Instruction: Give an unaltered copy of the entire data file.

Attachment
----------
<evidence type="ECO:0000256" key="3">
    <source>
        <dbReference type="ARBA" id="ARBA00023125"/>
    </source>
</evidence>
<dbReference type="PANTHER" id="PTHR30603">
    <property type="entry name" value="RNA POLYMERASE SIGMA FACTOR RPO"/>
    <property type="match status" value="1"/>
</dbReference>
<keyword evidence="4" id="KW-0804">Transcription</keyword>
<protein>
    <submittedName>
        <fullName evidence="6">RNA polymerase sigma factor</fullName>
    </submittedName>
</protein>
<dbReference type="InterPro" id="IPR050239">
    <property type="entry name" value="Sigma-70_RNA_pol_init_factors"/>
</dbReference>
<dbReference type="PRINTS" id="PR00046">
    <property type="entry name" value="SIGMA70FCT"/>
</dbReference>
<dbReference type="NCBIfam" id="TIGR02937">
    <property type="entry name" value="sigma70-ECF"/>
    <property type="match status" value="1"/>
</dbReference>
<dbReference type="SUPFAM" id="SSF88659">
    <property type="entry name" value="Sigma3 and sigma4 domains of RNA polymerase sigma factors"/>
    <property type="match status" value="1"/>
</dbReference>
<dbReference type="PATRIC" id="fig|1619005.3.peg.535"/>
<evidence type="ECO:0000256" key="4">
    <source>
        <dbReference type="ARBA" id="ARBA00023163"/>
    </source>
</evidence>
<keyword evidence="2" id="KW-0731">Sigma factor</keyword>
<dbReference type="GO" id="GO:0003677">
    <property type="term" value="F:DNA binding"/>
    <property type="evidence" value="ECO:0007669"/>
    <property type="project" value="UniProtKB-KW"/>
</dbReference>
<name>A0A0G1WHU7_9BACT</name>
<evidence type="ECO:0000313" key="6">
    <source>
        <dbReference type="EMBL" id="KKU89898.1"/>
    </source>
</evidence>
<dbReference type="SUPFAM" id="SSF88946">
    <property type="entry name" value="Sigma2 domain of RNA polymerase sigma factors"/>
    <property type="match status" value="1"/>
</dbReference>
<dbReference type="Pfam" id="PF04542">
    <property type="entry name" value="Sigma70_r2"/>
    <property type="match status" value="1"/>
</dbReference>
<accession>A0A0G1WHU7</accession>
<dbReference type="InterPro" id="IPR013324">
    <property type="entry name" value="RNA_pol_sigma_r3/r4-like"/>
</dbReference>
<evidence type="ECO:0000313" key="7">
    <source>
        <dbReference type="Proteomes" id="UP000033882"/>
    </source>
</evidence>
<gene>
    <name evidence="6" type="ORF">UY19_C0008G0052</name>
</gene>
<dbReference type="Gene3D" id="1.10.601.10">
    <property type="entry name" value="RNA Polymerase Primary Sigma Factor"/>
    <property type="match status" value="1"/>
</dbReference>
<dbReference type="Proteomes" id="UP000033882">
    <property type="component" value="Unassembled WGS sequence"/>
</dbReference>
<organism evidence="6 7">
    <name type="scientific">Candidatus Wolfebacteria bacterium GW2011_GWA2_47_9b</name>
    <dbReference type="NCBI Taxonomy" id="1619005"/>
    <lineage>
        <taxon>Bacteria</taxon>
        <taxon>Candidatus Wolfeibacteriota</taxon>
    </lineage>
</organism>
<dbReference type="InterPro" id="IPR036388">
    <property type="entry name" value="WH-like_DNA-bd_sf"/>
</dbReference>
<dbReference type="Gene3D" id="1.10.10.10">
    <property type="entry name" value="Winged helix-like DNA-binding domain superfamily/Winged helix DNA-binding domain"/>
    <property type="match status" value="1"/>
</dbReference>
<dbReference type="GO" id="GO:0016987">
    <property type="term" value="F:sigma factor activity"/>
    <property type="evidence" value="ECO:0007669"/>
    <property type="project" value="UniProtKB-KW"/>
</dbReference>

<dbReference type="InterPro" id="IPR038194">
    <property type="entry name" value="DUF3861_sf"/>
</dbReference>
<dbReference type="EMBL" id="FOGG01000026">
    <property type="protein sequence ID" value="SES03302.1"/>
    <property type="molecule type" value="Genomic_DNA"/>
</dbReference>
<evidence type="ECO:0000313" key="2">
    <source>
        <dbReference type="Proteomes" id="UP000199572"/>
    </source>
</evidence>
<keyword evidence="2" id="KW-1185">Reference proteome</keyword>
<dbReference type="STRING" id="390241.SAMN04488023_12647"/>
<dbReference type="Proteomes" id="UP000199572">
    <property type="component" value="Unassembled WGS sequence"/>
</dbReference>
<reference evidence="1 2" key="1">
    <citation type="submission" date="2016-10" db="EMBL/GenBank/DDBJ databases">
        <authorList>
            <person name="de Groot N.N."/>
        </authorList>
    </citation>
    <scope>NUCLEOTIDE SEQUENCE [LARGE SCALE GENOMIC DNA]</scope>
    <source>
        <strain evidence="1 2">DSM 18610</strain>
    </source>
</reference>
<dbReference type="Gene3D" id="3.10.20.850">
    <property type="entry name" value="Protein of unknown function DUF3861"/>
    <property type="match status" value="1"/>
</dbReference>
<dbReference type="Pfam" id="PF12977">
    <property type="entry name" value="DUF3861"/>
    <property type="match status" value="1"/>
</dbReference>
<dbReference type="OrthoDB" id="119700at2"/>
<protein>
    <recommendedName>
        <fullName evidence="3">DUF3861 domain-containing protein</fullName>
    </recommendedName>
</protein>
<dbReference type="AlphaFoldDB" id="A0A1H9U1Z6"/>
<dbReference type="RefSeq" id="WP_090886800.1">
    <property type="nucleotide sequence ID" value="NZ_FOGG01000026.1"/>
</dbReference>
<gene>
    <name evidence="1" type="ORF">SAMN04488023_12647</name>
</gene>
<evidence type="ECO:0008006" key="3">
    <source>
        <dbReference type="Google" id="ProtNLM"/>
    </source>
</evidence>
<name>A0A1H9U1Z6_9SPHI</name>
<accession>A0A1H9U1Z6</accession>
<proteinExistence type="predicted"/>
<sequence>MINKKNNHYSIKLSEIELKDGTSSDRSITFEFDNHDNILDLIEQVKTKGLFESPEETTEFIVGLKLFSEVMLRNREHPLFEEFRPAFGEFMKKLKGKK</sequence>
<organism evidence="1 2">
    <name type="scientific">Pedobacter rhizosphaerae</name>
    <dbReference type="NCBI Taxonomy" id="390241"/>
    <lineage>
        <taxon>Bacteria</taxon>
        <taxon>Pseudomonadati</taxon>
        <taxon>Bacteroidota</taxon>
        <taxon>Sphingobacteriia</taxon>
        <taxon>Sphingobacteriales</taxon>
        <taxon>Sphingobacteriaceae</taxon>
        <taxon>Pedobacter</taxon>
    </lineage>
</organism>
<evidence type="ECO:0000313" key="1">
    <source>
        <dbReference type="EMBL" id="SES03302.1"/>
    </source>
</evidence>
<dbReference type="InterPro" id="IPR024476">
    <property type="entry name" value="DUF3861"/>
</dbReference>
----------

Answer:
<evidence type="ECO:0000256" key="3">
    <source>
        <dbReference type="ARBA" id="ARBA00023125"/>
    </source>
</evidence>
<dbReference type="PANTHER" id="PTHR30603">
    <property type="entry name" value="RNA POLYMERASE SIGMA FACTOR RPO"/>
    <property type="match status" value="1"/>
</dbReference>
<keyword evidence="4" id="KW-0804">Transcription</keyword>
<protein>
    <submittedName>
        <fullName evidence="6">RNA polymerase sigma factor</fullName>
    </submittedName>
</protein>
<dbReference type="InterPro" id="IPR050239">
    <property type="entry name" value="Sigma-70_RNA_pol_init_factors"/>
</dbReference>
<dbReference type="PRINTS" id="PR00046">
    <property type="entry name" value="SIGMA70FCT"/>
</dbReference>
<dbReference type="NCBIfam" id="TIGR02937">
    <property type="entry name" value="sigma70-ECF"/>
    <property type="match status" value="1"/>
</dbReference>
<dbReference type="SUPFAM" id="SSF88659">
    <property type="entry name" value="Sigma3 and sigma4 domains of RNA polymerase sigma factors"/>
    <property type="match status" value="1"/>
</dbReference>
<dbReference type="PATRIC" id="fig|1619005.3.peg.535"/>
<evidence type="ECO:0000256" key="4">
    <source>
        <dbReference type="ARBA" id="ARBA00023163"/>
    </source>
</evidence>
<keyword evidence="2" id="KW-0731">Sigma factor</keyword>
<dbReference type="GO" id="GO:0003677">
    <property type="term" value="F:DNA binding"/>
    <property type="evidence" value="ECO:0007669"/>
    <property type="project" value="UniProtKB-KW"/>
</dbReference>
<name>A0A0G1WHU7_9BACT</name>
<evidence type="ECO:0000313" key="6">
    <source>
        <dbReference type="EMBL" id="KKU89898.1"/>
    </source>
</evidence>
<dbReference type="SUPFAM" id="SSF88946">
    <property type="entry name" value="Sigma2 domain of RNA polymerase sigma factors"/>
    <property type="match status" value="1"/>
</dbReference>
<dbReference type="Pfam" id="PF04542">
    <property type="entry name" value="Sigma70_r2"/>
    <property type="match status" value="1"/>
</dbReference>
<accession>A0A0G1WHU7</accession>
<dbReference type="InterPro" id="IPR013324">
    <property type="entry name" value="RNA_pol_sigma_r3/r4-like"/>
</dbReference>
<evidence type="ECO:0000313" key="7">
    <source>
        <dbReference type="Proteomes" id="UP000033882"/>
    </source>
</evidence>
<gene>
    <name evidence="6" type="ORF">UY19_C0008G0052</name>
</gene>
<dbReference type="Gene3D" id="1.10.601.10">
    <property type="entry name" value="RNA Polymerase Primary Sigma Factor"/>
    <property type="match status" value="1"/>
</dbReference>
<dbReference type="Proteomes" id="UP000033882">
    <property type="component" value="Unassembled WGS sequence"/>
</dbReference>
<organism evidence="6 7">
    <name type="scientific">Candidatus Wolfebacteria bacterium GW2011_GWA2_47_9b</name>
    <dbReference type="NCBI Taxonomy" id="1619005"/>
    <lineage>
        <taxon>Bacteria</taxon>
        <taxon>Candidatus Wolfeibacteriota</taxon>
    </lineage>
</organism>
<dbReference type="InterPro" id="IPR036388">
    <property type="entry name" value="WH-like_DNA-bd_sf"/>
</dbReference>
<dbReference type="Gene3D" id="1.10.10.10">
    <property type="entry name" value="Winged helix-like DNA-binding domain superfamily/Winged helix DNA-binding domain"/>
    <property type="match status" value="1"/>
</dbReference>
<dbReference type="GO" id="GO:0016987">
    <property type="term" value="F:sigma factor activity"/>
    <property type="evidence" value="ECO:0007669"/>
    <property type="project" value="UniProtKB-KW"/>
</dbReference>

<dbReference type="InterPro" id="IPR038194">
    <property type="entry name" value="DUF3861_sf"/>
</dbReference>
<dbReference type="EMBL" id="FOGG01000026">
    <property type="protein sequence ID" value="SES03302.1"/>
    <property type="molecule type" value="Genomic_DNA"/>
</dbReference>
<evidence type="ECO:0000313" key="2">
    <source>
        <dbReference type="Proteomes" id="UP000199572"/>
    </source>
</evidence>
<keyword evidence="2" id="KW-1185">Reference proteome</keyword>
<dbReference type="STRING" id="390241.SAMN04488023_12647"/>
<dbReference type="Proteomes" id="UP000199572">
    <property type="component" value="Unassembled WGS sequence"/>
</dbReference>
<reference evidence="1 2" key="1">
    <citation type="submission" date="2016-10" db="EMBL/GenBank/DDBJ databases">
        <authorList>
            <person name="de Groot N.N."/>
        </authorList>
    </citation>
    <scope>NUCLEOTIDE SEQUENCE [LARGE SCALE GENOMIC DNA]</scope>
    <source>
        <strain evidence="1 2">DSM 18610</strain>
    </source>
</reference>
<dbReference type="Gene3D" id="3.10.20.850">
    <property type="entry name" value="Protein of unknown function DUF3861"/>
    <property type="match status" value="1"/>
</dbReference>
<dbReference type="Pfam" id="PF12977">
    <property type="entry name" value="DUF3861"/>
    <property type="match status" value="1"/>
</dbReference>
<dbReference type="OrthoDB" id="119700at2"/>
<protein>
    <recommendedName>
        <fullName evidence="3">DUF3861 domain-containing protein</fullName>
    </recommendedName>
</protein>
<dbReference type="AlphaFoldDB" id="A0A1H9U1Z6"/>
<dbReference type="RefSeq" id="WP_090886800.1">
    <property type="nucleotide sequence ID" value="NZ_FOGG01000026.1"/>
</dbReference>
<gene>
    <name evidence="1" type="ORF">SAMN04488023_12647</name>
</gene>
<evidence type="ECO:0008006" key="3">
    <source>
        <dbReference type="Google" id="ProtNLM"/>
    </source>
</evidence>
<name>A0A1H9U1Z6_9SPHI</name>
<accession>A0A1H9U1Z6</accession>
<proteinExistence type="predicted"/>
<sequence>MINKKNNHYSIKLSEIELKDGTSSDRSITFEFDNHDNILDLIEQVKTKGLFESPEETTEFIVGLKLFSEVMLRNREHPLFEEFRPAFGEFMKKLKGKK</sequence>
<organism evidence="1 2">
    <name type="scientific">Pedobacter rhizosphaerae</name>
    <dbReference type="NCBI Taxonomy" id="390241"/>
    <lineage>
        <taxon>Bacteria</taxon>
        <taxon>Pseudomonadati</taxon>
        <taxon>Bacteroidota</taxon>
        <taxon>Sphingobacteriia</taxon>
        <taxon>Sphingobacteriales</taxon>
        <taxon>Sphingobacteriaceae</taxon>
        <taxon>Pedobacter</taxon>
    </lineage>
</organism>
<evidence type="ECO:0000313" key="1">
    <source>
        <dbReference type="EMBL" id="SES03302.1"/>
    </source>
</evidence>
<dbReference type="InterPro" id="IPR024476">
    <property type="entry name" value="DUF3861"/>
</dbReference>